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How do we stop boys who become drunk being labelled as sex predators?

(272 Posts)
trisher Wed 31-Mar-21 11:16:28

I've been reading some of the posts on the everyone's invited website. The stories are shocking and disturbing, but one thing I found really worrying is how many of the incidents happen when a girl is drunk. These are often quite young girls -14 upwards. They seem to reach a state when they are passing in and out of consciousness and are then sexually assaulted by a boy. I know the boy shouldn't do it, but given that he is probably equally as drunk, and drink lowers inhibitions, is it then fair to label him a sexual predator? He might know and be very concious of the way to treat girls when he is sober, but alcohol affects everyone. It's something that worries me for both the girls and boys involved.

Dinahmo Wed 31-Mar-21 11:31:45

In the past, in my early twenties, I occasionally got drunk. In fact, when I passed my first professional exams, we went to the local pub at 11.30 and stayed until chucking out time at 3.30. Having gone back to the office, bottles of veuve du vernay appeared and we continue drinking until the office closed at 5.00pm. You can probably imagine how drunk I was. In order to get home I had to walk a short distance to The Embankment where I could catch a bus all the way home. I was so pissed that I that I got off the bus at Kennington - couldn't cope with the movement - and telephoned my OH to come and pick me up.

I wasn't ashamed of myself and I didn't do it again. But at no time did I ever lose sight of what was right and wrong. I might not have been able to defend myself against a predator but that's not the point here.

You mention that the girls were passing in and out of conciousness but the boys were probably equally as drunk. if that was the case, why weren't they passing in and out of consciousness?

It seems as though boys still think it's OK to touch girls, look up their skirts, even take photos from below if they're walking up stairs.

So, my answer is, yes, they are sexual predators. I bet the boys involved weren't 14.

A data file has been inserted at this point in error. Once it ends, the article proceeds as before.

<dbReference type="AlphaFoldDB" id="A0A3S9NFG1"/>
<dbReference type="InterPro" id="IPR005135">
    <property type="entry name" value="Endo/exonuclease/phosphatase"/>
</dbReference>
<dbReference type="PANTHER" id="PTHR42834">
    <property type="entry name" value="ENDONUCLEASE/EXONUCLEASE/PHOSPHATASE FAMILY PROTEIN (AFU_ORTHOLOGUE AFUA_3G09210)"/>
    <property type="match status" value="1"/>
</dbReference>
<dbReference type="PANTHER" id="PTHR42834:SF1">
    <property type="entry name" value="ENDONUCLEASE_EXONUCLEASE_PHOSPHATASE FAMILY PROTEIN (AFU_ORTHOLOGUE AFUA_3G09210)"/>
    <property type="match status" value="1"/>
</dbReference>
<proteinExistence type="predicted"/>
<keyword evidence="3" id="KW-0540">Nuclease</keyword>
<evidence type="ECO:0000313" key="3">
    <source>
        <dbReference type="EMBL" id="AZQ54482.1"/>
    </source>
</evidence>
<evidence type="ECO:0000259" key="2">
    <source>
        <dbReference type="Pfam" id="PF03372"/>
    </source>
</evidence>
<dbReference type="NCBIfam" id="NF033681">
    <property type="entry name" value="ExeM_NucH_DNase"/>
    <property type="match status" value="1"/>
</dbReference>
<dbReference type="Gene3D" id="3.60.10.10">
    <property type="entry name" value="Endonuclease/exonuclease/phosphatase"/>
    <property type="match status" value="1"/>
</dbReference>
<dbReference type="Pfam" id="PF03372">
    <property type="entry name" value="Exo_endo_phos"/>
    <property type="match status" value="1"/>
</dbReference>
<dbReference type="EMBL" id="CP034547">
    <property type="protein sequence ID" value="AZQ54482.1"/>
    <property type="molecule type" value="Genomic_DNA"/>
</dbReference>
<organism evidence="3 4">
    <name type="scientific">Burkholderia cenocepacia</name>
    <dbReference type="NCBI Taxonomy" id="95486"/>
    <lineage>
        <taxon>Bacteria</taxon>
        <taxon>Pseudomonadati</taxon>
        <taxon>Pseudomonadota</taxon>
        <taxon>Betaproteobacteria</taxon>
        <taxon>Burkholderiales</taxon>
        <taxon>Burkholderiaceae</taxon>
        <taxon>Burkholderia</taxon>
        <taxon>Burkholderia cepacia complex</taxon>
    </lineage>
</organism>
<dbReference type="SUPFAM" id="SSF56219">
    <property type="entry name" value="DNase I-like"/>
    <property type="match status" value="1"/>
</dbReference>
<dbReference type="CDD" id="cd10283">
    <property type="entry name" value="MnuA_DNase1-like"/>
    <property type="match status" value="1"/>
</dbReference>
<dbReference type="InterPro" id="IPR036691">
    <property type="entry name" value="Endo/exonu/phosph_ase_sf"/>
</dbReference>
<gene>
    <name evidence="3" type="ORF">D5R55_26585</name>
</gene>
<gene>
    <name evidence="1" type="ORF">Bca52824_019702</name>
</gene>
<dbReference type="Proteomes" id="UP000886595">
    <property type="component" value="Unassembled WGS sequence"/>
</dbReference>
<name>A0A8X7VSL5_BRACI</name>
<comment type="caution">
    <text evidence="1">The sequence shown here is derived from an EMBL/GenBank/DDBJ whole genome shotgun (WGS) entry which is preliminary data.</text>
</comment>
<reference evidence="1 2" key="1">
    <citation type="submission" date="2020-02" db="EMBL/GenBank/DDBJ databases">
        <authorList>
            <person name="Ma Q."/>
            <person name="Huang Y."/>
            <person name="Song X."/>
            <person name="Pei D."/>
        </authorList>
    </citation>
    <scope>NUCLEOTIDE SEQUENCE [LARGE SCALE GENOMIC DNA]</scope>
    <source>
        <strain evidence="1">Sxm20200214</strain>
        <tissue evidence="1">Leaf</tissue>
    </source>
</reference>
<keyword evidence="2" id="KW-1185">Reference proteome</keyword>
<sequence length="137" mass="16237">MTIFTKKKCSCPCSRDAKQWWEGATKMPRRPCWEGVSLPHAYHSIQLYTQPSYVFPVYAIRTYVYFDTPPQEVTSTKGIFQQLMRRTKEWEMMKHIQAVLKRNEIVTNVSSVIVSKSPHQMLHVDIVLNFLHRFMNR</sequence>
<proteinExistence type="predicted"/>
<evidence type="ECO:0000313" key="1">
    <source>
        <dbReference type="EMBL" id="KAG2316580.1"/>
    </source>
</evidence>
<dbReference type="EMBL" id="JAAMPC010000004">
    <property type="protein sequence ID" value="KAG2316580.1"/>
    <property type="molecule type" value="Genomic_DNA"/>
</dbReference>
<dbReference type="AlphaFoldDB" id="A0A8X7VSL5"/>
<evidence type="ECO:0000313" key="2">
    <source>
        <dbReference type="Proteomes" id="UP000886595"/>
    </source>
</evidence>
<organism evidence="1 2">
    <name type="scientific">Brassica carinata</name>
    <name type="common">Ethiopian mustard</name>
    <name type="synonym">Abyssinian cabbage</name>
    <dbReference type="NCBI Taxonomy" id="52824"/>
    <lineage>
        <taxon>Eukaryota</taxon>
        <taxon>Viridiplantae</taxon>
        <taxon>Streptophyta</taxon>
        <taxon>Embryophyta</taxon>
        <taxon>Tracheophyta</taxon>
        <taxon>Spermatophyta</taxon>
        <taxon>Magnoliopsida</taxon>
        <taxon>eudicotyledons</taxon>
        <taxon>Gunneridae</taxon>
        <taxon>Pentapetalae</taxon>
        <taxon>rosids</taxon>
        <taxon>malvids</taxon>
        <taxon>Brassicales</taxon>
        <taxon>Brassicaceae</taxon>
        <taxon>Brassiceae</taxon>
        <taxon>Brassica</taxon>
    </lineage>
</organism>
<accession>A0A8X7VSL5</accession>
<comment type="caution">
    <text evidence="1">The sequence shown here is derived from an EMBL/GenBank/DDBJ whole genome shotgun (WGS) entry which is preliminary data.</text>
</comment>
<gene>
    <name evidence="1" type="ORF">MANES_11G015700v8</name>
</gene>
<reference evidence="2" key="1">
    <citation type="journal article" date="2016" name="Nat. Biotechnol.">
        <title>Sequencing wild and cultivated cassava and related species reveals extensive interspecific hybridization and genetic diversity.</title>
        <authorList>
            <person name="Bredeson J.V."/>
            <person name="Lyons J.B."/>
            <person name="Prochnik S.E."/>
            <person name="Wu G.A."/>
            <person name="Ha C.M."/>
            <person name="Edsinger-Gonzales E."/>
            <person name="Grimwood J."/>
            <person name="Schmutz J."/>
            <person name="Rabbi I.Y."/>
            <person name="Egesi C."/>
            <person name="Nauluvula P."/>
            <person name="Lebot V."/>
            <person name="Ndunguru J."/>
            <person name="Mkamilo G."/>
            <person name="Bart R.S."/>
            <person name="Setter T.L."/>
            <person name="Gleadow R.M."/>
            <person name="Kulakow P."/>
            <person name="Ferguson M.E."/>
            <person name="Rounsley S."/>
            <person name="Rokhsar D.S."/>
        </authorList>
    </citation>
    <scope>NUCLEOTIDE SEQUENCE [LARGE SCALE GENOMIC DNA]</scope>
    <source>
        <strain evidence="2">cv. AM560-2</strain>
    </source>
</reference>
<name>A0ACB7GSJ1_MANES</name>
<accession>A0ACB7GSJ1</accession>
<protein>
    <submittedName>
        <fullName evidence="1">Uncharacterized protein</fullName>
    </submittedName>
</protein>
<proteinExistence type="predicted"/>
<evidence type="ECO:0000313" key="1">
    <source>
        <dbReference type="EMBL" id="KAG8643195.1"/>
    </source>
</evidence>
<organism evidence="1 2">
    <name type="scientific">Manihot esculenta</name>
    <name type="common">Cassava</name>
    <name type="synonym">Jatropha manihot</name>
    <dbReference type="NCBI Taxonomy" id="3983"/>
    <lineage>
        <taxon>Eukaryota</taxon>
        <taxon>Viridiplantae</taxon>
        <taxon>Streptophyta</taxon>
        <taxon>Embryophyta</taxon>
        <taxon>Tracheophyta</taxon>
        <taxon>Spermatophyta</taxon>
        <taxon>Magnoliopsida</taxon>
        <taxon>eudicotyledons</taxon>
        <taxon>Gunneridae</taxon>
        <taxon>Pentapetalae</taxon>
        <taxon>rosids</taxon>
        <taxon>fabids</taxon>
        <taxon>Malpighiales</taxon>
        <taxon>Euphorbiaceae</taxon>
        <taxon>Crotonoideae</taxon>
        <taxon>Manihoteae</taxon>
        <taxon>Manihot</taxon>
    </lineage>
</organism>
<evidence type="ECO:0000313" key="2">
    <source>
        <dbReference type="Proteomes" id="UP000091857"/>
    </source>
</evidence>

Pantglas2 Wed 31-Mar-21 11:35:33

I don’t like the drink/drugs excuse being used for any bad behaviour.

grandtanteJE65 Wed 31-Mar-21 11:54:57

Here in Denmark, the law has been changed.

Anyone engaging in casual sex is responsible for asking directly whether the proposed partner consents or not.

It is now considered rape, if you were unable to obtain clear verbal consent from someone who was too drunk to know what they were doing.

To my mind this is a dodgy piece of legistration, because obviously if someone is too drunk to know what he or she is being asked, the other person can later claim that the person did in fact consent.

We need to teach all age groups and both sexes that drinking to the extent of not knowing what you are doing, saying, or being asked, is stupid and potentially dangerous.

In the 1970s girls and young women did drink and sometimes we drank too much, but we stopped before we got to the point where we were incapable.

Protect the young of both sexes by teaching them to drink responsibly!

Anniebach Wed 31-Mar-21 12:08:31

Good post trisher

MaizieD Wed 31-Mar-21 12:14:54

I'd always understood that drunkenness affected male 'performance'. Is this not the case?

If he's as drunk as the girl, as you describe it trisher the likelihood is that he can't do much anyway. If he is less drunk then he is taking advantage and has absolutely no excuse (not that I think that 'being as drunk as her' is an excuse, anyway)

Calendargirl Wed 31-Mar-21 12:15:34

I was going out to dances and discos late 60’s/early 70’s. I must have been so innocent, would probably have a Babycham or similar, can remember one lad buying me a rum and coke, which seemed very daring.